I cannot suggest any particular book, but I can find the region $R$ for the specific question, assuming I interpreted it correctly.
Most introductory books on calculus and analysis should contain sufficient tools to come up with the following solution.

This sequence is of a very special form.
I would not call it a multivariable sequence, but a usual single variable sequence with two real parameters.
(I assume that $x$ and $y$ are real numbers in your question.)

If we denote $f(x,y)=e(\sqrt y-\sqrt x)^2/x$, the question is when does $\lim_{n\to\infty}|f(x,y)^n|=0$.
This is true if $|f(x,y)|<1$ and false if $|f(x,y)|\geq1$.
The case $|f(x,y)|=1$ is more delicate if you want to find the existence and the exact value of the limit.

To make sense of both square roots and dividing by $x$, we need to assume $x>0$ and $y\geq0$.
Then $f(x,y)\geq0$.
Now
$$
\begin{split}
&
|f(x,y)|<1
\\\iff&
f(x,y)<1
\\\iff&
e(\sqrt y-\sqrt x)^2/x<1
\\\iff&
e(\sqrt{y/x}-1)^2<1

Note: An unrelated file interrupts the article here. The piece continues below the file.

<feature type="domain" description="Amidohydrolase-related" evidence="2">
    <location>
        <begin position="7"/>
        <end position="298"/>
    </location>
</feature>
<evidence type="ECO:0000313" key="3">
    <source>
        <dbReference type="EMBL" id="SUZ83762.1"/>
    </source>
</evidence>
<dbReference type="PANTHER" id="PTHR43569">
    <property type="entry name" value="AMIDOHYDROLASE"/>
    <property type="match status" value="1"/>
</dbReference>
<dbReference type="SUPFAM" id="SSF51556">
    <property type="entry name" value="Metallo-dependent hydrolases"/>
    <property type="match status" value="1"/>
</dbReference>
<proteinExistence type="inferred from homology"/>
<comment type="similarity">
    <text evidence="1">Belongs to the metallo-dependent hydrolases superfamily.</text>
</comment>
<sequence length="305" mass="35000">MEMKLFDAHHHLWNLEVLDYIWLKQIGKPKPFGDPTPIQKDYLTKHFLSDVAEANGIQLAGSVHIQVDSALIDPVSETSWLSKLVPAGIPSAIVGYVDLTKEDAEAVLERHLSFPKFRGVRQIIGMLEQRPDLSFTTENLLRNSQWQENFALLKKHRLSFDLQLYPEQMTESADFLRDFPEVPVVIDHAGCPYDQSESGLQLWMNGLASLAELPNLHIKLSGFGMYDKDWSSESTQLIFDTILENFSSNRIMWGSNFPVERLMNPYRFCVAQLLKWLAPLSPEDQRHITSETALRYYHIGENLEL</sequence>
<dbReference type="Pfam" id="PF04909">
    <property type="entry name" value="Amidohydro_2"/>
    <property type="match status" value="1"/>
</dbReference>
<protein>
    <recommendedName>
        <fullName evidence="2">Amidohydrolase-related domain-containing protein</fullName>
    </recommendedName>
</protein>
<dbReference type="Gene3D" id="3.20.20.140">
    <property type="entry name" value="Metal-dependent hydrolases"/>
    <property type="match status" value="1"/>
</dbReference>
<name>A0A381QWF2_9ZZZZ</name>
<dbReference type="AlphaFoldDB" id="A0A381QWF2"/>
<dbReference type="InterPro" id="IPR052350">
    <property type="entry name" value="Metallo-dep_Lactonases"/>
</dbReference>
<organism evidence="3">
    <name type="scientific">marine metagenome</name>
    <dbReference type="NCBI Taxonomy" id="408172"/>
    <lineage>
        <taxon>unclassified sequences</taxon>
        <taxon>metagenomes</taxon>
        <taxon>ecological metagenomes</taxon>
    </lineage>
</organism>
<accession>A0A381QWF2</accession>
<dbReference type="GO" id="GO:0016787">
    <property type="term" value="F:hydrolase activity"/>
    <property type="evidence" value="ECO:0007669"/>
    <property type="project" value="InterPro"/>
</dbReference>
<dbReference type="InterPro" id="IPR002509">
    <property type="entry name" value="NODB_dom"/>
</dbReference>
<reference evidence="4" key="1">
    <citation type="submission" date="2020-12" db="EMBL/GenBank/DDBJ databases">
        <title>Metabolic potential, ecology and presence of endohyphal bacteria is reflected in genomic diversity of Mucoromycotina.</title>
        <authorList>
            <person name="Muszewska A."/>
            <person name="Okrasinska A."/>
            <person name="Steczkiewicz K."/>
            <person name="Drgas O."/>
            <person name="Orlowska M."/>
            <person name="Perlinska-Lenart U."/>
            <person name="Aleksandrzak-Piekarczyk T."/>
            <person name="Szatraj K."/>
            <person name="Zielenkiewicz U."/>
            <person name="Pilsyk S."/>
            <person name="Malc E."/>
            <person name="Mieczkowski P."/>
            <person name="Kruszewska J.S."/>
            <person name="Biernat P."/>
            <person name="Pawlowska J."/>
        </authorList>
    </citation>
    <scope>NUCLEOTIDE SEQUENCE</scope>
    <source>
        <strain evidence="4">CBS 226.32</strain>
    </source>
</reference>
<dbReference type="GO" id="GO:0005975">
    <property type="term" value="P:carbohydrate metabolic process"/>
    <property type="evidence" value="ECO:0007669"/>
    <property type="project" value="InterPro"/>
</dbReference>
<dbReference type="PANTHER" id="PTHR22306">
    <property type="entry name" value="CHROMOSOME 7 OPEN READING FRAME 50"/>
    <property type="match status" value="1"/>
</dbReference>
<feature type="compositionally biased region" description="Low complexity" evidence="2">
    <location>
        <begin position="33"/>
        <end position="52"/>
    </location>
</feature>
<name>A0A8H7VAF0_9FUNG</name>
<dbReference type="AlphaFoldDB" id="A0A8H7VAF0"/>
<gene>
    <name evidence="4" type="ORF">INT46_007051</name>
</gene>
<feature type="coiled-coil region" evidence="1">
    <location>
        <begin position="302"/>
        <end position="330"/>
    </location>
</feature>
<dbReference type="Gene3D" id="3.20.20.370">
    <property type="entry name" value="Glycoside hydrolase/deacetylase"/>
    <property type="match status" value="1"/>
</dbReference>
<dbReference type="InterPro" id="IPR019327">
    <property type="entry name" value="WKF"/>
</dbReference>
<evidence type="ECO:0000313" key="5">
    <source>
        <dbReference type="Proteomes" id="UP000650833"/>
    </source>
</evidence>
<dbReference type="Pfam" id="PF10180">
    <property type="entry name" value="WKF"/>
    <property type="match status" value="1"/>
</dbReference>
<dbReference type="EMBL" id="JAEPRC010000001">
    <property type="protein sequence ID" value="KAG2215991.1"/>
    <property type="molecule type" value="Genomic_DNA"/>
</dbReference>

\\\iff&
-1/\sqrt e<\sqrt{y/x}-1<1/\sqrt e
\\\iff&
(1-1/\sqrt e)^2<y/x<(1+1/\sqrt e)^2.
\end{split}
$$
Similarly, $|f(x,y)|>1$ is equivalent with $y/x\notin[(1-1/\sqrt e)^2,(1+1/\sqrt e)^2]$.
The borderline case is $y/x=(1\pm1/\sqrt e)^2$.
In the borderline case we obtain simply $f(x,y)=1$, so we have
$$
\lim_{n \to \infty} \; \;\left| e^n\frac{(\sqrt{y}-\sqrt{x})^{2n}}{x^n} \right|
=
\begin{cases}
0, & (1-1/\sqrt e)^2<y/x<(1+1/\sqrt e)^2\\
1, & y/x=(1\pm1/\sqrt e)^2\\
\infty, & y/x\notin[(1-1/\sqrt e)^2,(1+1/\sqrt e)^2]
\end{cases}
$$
under the assumption that $x>0$ and $y\geq0$.
The limit is always infinite if $y=0$.